However, from what I've read, both within your post and from other sources,(noteably the 8SE and my own N8i manual), my understanding is such that according to the writings of Celestron, the OTA and the single arm are apparently separated by ca. 0.75 arcdegs.; the distance between Polaris and the true NCP so that when the final wedge adjustment takes place, alignment on Polaris itself automatically sets the NCP via this offset between OTA and mount arm (presumably in much the same way as a polar 'scope would on a GEM).

If this is the case, a polar 'scope, as far as I know, will bring the polar axis of the mount to within about 5-7 arcmins. of the NCP.

Do you think that the Celestron wedge can produce comparative accuracy, presupposing of course, I've got the principle right ? :question:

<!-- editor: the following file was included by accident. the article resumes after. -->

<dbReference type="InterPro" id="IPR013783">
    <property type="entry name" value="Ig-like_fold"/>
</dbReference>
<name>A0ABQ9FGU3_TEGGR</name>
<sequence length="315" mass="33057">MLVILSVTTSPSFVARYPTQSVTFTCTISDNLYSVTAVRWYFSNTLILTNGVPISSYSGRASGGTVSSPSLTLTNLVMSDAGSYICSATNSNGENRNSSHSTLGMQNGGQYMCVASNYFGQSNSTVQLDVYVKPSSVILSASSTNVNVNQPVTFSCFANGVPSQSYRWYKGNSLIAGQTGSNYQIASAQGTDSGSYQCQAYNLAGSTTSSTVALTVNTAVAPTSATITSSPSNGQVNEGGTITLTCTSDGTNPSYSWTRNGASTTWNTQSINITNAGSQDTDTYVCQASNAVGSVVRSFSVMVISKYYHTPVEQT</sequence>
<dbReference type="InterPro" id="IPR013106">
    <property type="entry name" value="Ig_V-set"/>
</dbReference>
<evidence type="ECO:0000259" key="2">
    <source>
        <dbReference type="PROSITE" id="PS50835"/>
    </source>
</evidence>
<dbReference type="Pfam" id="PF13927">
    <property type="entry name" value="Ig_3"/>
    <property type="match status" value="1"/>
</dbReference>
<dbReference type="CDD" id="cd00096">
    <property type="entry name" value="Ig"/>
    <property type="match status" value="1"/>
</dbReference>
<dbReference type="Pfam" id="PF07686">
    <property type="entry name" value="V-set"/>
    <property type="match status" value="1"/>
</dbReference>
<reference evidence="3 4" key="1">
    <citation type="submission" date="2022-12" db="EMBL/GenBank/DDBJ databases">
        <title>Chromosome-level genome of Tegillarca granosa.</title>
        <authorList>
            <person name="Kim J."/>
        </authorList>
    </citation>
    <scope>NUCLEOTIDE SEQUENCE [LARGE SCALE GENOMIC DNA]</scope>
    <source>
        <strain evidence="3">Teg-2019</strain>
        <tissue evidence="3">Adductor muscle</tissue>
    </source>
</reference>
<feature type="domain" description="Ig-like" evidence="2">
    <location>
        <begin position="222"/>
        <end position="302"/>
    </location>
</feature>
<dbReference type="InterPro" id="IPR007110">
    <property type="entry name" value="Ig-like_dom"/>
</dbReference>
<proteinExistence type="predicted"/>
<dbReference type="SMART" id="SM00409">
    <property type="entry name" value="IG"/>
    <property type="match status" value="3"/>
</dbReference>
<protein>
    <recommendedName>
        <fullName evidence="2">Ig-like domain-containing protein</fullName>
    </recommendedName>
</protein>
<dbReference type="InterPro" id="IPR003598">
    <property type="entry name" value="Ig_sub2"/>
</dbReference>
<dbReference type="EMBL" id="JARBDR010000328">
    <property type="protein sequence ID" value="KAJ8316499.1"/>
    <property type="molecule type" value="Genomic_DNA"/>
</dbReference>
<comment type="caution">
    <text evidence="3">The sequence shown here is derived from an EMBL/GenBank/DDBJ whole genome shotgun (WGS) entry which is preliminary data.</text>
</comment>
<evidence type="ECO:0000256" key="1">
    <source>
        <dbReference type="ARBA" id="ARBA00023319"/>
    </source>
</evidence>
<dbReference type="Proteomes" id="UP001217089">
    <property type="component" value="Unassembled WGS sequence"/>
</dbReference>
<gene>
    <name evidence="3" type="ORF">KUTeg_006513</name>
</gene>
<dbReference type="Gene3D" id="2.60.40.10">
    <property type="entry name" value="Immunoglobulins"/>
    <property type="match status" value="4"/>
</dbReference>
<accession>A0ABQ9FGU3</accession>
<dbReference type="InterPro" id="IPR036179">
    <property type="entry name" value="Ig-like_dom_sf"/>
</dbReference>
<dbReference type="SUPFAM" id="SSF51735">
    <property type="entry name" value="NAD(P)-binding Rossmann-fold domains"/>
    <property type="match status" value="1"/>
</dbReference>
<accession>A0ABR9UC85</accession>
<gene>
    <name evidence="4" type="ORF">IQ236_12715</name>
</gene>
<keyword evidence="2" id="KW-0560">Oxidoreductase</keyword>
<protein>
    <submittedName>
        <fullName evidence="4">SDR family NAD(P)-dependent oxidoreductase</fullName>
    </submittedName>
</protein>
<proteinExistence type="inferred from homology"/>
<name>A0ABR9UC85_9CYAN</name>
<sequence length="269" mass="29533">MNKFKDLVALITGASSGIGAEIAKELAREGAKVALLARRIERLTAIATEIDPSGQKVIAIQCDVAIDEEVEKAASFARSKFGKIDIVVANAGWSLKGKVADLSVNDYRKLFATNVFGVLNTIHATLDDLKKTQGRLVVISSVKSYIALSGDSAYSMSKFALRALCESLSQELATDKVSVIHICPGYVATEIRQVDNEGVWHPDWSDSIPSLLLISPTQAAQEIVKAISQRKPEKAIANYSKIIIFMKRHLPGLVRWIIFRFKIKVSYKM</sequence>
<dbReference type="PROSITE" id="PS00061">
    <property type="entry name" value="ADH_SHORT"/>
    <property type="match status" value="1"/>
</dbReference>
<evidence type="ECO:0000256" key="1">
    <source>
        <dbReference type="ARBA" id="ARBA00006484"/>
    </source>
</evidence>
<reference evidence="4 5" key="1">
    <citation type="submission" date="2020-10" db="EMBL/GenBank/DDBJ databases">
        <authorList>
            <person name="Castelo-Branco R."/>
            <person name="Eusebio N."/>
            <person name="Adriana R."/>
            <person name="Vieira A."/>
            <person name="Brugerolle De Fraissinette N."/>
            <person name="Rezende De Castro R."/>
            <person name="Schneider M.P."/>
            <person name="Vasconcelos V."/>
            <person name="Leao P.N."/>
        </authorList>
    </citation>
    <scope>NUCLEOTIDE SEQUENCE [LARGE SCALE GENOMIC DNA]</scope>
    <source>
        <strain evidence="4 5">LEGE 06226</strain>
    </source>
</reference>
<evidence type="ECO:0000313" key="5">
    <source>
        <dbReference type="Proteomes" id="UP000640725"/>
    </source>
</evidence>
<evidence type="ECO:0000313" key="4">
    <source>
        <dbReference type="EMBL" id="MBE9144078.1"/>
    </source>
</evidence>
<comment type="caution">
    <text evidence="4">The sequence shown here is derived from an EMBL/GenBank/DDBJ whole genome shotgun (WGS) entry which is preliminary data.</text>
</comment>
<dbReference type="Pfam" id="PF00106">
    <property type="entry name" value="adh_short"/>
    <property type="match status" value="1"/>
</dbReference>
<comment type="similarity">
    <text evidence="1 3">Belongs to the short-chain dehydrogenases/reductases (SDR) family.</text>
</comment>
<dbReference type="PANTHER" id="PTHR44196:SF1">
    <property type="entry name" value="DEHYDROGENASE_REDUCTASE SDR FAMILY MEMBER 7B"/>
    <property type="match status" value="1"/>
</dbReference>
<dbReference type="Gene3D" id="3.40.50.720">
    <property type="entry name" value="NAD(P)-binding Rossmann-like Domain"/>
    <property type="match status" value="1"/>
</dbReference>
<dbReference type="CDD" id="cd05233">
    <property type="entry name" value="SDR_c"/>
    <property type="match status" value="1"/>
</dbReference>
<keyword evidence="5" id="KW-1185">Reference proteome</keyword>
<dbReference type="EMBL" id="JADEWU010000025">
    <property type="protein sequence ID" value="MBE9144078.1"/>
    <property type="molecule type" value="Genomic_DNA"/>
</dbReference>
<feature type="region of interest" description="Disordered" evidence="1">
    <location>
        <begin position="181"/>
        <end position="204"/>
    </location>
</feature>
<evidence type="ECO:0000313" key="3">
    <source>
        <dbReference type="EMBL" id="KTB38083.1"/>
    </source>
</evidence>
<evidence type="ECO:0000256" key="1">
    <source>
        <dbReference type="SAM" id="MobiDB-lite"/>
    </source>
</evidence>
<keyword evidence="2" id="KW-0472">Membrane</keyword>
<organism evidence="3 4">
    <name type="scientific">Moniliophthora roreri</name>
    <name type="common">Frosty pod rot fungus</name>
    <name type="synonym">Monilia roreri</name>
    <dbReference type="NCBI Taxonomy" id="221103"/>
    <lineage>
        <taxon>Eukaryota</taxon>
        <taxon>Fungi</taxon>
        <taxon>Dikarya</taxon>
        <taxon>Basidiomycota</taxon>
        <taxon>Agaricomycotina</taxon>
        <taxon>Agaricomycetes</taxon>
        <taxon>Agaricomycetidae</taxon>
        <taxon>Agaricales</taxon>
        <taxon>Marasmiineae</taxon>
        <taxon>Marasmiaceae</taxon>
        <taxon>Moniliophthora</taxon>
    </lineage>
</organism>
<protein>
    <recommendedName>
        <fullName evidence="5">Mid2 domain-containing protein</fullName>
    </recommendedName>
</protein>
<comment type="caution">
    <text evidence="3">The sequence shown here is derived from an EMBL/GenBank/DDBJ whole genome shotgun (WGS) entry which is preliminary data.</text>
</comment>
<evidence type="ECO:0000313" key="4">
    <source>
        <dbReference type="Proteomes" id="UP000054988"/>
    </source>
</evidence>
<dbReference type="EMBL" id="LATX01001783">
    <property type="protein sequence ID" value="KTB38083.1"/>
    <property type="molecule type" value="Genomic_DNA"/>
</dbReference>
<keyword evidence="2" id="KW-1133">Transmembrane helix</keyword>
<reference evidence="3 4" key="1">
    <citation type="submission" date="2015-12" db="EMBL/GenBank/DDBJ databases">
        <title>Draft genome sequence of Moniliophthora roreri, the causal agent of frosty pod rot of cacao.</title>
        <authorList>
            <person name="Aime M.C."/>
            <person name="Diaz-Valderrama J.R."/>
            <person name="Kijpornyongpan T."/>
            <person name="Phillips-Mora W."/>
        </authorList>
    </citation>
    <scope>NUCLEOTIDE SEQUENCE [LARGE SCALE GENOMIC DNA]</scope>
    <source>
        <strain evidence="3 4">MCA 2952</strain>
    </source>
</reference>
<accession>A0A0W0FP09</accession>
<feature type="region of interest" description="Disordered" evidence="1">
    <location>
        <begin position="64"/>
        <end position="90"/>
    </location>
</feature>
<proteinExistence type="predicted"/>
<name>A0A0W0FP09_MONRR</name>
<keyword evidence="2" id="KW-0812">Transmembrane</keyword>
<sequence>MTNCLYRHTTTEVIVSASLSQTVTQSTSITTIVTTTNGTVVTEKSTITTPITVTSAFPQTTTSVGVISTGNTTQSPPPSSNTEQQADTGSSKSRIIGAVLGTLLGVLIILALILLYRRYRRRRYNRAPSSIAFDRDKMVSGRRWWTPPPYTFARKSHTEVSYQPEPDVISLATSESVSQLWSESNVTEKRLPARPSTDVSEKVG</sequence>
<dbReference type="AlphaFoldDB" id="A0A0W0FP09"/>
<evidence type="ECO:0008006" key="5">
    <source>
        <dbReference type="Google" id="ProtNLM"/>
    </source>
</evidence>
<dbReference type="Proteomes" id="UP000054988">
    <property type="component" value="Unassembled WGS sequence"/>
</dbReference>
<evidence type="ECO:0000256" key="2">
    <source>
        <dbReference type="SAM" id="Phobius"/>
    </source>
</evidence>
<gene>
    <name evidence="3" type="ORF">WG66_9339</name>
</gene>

Best Regards,
Tel

#11 Don G.

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Posted 14 August 2008 - 12:04 AM

Hello Tel, The way I understand it is that there is nothing physically added or angled into the Alt-Az arm to do any compensation for polar alignment (if I am understanding you correctly?). It is all done through a DEC-RA coordinate that the computer "adds" to the existing alignment to compensate for the position of the NCP as it is positioned in relation to the computer’s virtual sky map at that current time and date of alignment.

During the “wedge align” procedure the Alt-Az arm and OTA together are slewed raidialy away from the true NCP passing directly over Polaris for a total of 1.5 arcdeg from the existing alignment position of the NCP (0.75 arcdeg from the existing alignment position of Polaris). By manually moving the mount/scope to align with this “new” location of Polaris it should bring the NCP into axial alignment with the wedge. At this point a new "north EQ autoalign" must be performed to make use of the new wedge align.